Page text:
Convergence of tree water use within an arid-zone woodland

DSpace/Manakin Repository

Search OPUS


Advanced Search

Browse

My Account

Show simple item record

dc.contributor.author O'Grady, AP
dc.contributor.author Cook, PG
dc.contributor.author Eamus, D
dc.contributor.author Duguid, A
dc.contributor.author Wischusen, JDH
dc.contributor.author Fass, T
dc.contributor.author Worldege, D
dc.date.accessioned 2010-05-28T09:48:49Z
dc.date.issued 2009-07
dc.identifier.citation Oecologia, 2009, 160 (4), pp. 643 - 655
dc.identifier.issn 0029-8549
dc.identifier.other C1 en_US
dc.identifier.uri http://hdl.handle.net/10453/9322
dc.description.abstract We examined spatial and temporal patterns of tree water use and aspects of hydraulic architecture in four common tree species of central Australia-Corymbia opaca, Eucalyptus victrix, E. camaldulensis and Acacia aneura-to better understand processes that constrain water use in these environments. These four widely distributed species occupy contrasting niches within arid environments including woodlands, floodplains and riparian environments. Measurements of tree water use and leaf water potential were made at two sites with contrasting water table depths during a period of high soil water availability following summer rainfall and during a period of low soil water availability following 7 months of very little rainfall during 2007. There were significant differences in specific leaf area (SLA), sapwood area to leaf area ratios and sapwood density between species. Sapwood to leaf area ratio increased in all species from April to November indicating a decline in leaf area per unit sapwood area. Despite very little rainfall in the intervening period three species, C. opaca, E. victrix and E. camaldulensis maintained high leaf water potentials and tree water use during both periods. In contrast, leaf water potential and water use in the A. aneura were significantly reduced in November compared to April. Despite contrasting morphology and water use strategies, we observed considerable convergence in water use among the four species. Wood density in particular was strongly related to SLA, sapwood area to leaf area ratios and soil to leaf conductance, with all four species converging on a common relationship. Identifying convergence in hydraulic traits can potentially provide powerful tools for scaling physiological processes in natural ecosystems. © 2009 Springer-Verlag.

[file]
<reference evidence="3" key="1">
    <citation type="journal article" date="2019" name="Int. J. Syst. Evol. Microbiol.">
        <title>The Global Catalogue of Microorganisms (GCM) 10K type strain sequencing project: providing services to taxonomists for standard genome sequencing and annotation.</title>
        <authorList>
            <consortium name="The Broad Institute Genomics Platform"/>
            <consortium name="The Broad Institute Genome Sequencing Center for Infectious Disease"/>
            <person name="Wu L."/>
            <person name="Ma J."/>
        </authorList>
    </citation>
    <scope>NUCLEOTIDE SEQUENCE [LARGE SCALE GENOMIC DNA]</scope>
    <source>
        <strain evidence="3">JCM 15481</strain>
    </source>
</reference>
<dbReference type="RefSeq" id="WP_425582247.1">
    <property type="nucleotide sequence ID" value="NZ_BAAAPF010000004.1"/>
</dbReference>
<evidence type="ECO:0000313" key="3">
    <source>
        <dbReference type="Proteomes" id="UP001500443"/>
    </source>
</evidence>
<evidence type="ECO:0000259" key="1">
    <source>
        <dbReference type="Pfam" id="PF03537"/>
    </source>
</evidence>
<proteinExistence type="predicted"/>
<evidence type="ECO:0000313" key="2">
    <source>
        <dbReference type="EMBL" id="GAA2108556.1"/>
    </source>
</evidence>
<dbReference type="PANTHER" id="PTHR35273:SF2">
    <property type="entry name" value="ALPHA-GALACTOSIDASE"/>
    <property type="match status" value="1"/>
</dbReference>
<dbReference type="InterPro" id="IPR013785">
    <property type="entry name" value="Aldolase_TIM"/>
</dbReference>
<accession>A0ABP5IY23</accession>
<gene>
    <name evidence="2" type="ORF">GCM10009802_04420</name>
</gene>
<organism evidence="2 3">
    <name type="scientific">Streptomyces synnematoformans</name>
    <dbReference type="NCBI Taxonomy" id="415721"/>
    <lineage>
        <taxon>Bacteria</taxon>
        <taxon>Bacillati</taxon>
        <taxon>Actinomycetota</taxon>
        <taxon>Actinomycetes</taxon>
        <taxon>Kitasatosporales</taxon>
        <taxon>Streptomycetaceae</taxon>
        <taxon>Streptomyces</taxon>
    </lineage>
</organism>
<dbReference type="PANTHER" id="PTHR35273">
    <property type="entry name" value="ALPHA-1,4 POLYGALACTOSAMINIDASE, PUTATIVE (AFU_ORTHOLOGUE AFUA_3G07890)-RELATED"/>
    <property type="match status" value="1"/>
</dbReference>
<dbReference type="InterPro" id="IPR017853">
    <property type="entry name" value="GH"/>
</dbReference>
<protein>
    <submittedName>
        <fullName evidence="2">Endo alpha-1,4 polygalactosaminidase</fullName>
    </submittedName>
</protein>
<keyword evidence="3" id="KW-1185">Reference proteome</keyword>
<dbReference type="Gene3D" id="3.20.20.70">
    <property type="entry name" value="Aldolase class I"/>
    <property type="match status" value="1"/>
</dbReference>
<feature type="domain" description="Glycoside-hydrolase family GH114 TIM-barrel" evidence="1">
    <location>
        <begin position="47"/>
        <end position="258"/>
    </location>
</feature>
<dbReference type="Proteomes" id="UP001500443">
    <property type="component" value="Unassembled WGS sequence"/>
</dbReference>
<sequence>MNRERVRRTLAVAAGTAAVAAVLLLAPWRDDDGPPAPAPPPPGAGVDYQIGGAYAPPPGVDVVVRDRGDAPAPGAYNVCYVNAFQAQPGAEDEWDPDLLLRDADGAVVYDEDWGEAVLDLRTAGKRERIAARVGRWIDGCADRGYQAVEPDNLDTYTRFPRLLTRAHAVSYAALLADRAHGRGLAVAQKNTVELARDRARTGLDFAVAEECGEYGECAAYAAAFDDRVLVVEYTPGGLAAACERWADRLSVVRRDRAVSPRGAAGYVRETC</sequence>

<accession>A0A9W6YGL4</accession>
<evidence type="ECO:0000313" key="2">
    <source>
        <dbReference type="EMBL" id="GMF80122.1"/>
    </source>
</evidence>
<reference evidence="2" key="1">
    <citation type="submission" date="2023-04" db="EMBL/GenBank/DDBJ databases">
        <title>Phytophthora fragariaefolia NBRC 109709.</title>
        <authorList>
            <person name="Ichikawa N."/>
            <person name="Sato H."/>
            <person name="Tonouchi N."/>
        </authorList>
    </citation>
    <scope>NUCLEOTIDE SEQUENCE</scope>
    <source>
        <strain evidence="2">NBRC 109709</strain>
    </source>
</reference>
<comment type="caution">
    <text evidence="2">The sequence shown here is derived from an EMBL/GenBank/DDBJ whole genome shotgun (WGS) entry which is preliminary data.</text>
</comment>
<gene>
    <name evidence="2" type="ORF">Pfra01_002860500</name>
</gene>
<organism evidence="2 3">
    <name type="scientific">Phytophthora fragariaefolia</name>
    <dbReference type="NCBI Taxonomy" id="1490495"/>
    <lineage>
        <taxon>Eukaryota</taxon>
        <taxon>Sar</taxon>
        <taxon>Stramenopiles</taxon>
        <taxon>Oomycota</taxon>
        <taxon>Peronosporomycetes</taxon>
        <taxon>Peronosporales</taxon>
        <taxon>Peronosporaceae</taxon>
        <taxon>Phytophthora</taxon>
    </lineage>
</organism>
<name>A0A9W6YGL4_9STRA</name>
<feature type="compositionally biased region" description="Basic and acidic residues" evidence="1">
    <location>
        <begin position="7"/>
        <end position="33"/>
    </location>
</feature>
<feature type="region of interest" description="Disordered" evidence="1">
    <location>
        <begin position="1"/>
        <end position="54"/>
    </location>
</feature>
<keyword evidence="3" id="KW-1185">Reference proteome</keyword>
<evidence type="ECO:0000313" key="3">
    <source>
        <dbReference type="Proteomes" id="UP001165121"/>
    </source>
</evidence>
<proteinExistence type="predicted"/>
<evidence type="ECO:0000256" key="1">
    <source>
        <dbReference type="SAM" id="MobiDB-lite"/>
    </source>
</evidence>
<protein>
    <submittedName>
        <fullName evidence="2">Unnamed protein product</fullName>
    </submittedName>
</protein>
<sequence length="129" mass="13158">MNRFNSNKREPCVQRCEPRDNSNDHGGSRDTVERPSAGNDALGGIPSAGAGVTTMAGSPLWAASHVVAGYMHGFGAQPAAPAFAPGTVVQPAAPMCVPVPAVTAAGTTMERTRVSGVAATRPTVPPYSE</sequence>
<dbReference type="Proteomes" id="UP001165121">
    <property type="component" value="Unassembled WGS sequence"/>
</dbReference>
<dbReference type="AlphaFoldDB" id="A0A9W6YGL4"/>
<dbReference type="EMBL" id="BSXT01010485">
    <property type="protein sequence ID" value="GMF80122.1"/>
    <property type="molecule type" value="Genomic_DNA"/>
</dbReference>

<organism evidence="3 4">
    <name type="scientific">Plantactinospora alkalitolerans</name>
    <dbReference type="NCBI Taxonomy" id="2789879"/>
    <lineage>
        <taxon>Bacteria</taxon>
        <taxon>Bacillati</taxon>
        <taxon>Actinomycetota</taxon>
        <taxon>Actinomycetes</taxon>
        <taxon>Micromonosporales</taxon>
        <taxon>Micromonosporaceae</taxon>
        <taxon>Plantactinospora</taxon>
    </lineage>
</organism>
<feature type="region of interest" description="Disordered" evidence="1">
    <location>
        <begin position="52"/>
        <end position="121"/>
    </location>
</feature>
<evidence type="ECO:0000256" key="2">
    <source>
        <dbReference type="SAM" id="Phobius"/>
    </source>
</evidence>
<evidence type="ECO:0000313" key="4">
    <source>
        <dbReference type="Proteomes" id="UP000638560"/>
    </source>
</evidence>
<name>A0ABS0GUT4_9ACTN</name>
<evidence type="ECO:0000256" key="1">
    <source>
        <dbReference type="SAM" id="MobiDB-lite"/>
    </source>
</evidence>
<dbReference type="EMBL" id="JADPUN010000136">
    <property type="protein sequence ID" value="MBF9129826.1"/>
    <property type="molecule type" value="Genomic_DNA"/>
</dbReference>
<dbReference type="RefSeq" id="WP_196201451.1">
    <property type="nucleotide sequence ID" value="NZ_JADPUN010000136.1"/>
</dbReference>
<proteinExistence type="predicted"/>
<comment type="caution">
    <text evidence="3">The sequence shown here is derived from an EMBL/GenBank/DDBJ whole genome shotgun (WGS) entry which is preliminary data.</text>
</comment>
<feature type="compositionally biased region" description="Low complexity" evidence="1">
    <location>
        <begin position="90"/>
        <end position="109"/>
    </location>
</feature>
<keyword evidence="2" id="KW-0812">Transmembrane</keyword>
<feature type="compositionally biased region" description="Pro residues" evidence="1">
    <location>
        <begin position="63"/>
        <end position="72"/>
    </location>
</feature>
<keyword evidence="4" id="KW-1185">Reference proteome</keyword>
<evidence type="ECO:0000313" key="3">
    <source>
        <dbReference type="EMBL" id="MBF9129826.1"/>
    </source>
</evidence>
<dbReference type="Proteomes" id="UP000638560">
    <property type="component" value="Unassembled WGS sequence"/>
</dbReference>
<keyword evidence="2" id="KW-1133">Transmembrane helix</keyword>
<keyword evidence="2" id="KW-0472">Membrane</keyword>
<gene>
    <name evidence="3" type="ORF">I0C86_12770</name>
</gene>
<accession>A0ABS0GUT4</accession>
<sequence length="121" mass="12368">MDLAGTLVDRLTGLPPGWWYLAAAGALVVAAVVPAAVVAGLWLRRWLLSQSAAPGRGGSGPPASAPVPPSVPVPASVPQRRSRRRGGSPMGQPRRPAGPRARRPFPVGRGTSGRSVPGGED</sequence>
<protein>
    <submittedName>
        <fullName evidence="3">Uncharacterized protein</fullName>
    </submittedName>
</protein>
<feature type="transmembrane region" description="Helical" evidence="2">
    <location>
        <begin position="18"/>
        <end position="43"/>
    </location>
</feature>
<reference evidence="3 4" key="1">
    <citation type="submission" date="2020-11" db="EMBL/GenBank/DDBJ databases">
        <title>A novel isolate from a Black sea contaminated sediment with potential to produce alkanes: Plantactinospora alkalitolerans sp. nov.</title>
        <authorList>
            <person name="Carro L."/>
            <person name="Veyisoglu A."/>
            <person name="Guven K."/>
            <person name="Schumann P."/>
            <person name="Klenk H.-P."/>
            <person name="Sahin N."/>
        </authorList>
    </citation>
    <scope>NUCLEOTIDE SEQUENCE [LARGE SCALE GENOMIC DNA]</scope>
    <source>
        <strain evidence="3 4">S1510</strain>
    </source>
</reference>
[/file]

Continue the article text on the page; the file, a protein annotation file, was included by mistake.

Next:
dc.language eng
dc.relation.isbasedon 10.1007/s00442-009-1332-y
dc.title Convergence of tree water use within an arid-zone woodland
dc.type Journal Article
dc.parent Oecologia
dc.journal.volume 4
dc.journal.volume 160
dc.journal.number 4 en_US
dc.publocation New York en_US
dc.identifier.startpage 643 en_US
dc.identifier.endpage 655 en_US
dc.cauo.name SCI.Faculty of Science en_US
dc.conference Verified OK en_US
dc.for 0607 Plant Biology
dc.personcode 000006
dc.percentage 100 en_US
dc.classification.name Plant Biology en_US
dc.classification.type FOR-08 en_US
dc.edition en_US
dc.custom en_US
dc.date.activity en_US
dc.location.activity ISI:000267165500003 en_US
dc.description.keywords Groundwater; Sapwoodarea-to-leaf area ratio; Soil-to-leaf conductance; Transpiration; Wood density en_US
dc.description.keywords Groundwater
dc.description.keywords Sapwood area-to-leaf area ratio
dc.description.keywords Soil-to-leaf conductance
dc.description.keywords Transpiration
dc.description.keywords Wood density
dc.description.keywords Groundwater
dc.description.keywords Sapwood area-to-leaf area ratio
dc.description.keywords Soil-to-leaf conductance
dc.description.keywords Transpiration
dc.description.keywords Wood density
dc.description.keywords Groundwater
dc.description.keywords Sapwood area-to-leaf area ratio
dc.description.keywords Soil-to-leaf conductance
dc.description.keywords Transpiration
dc.description.keywords Wood density
pubs.embargo.period Not known
pubs.organisational-group /University of Technology Sydney
pubs.organisational-group /University of Technology Sydney/Faculty of Science
pubs.organisational-group /University of Technology Sydney/Faculty of Science/School of the Environment


Files in this item

This item appears in the following Collection(s)

Show simple item record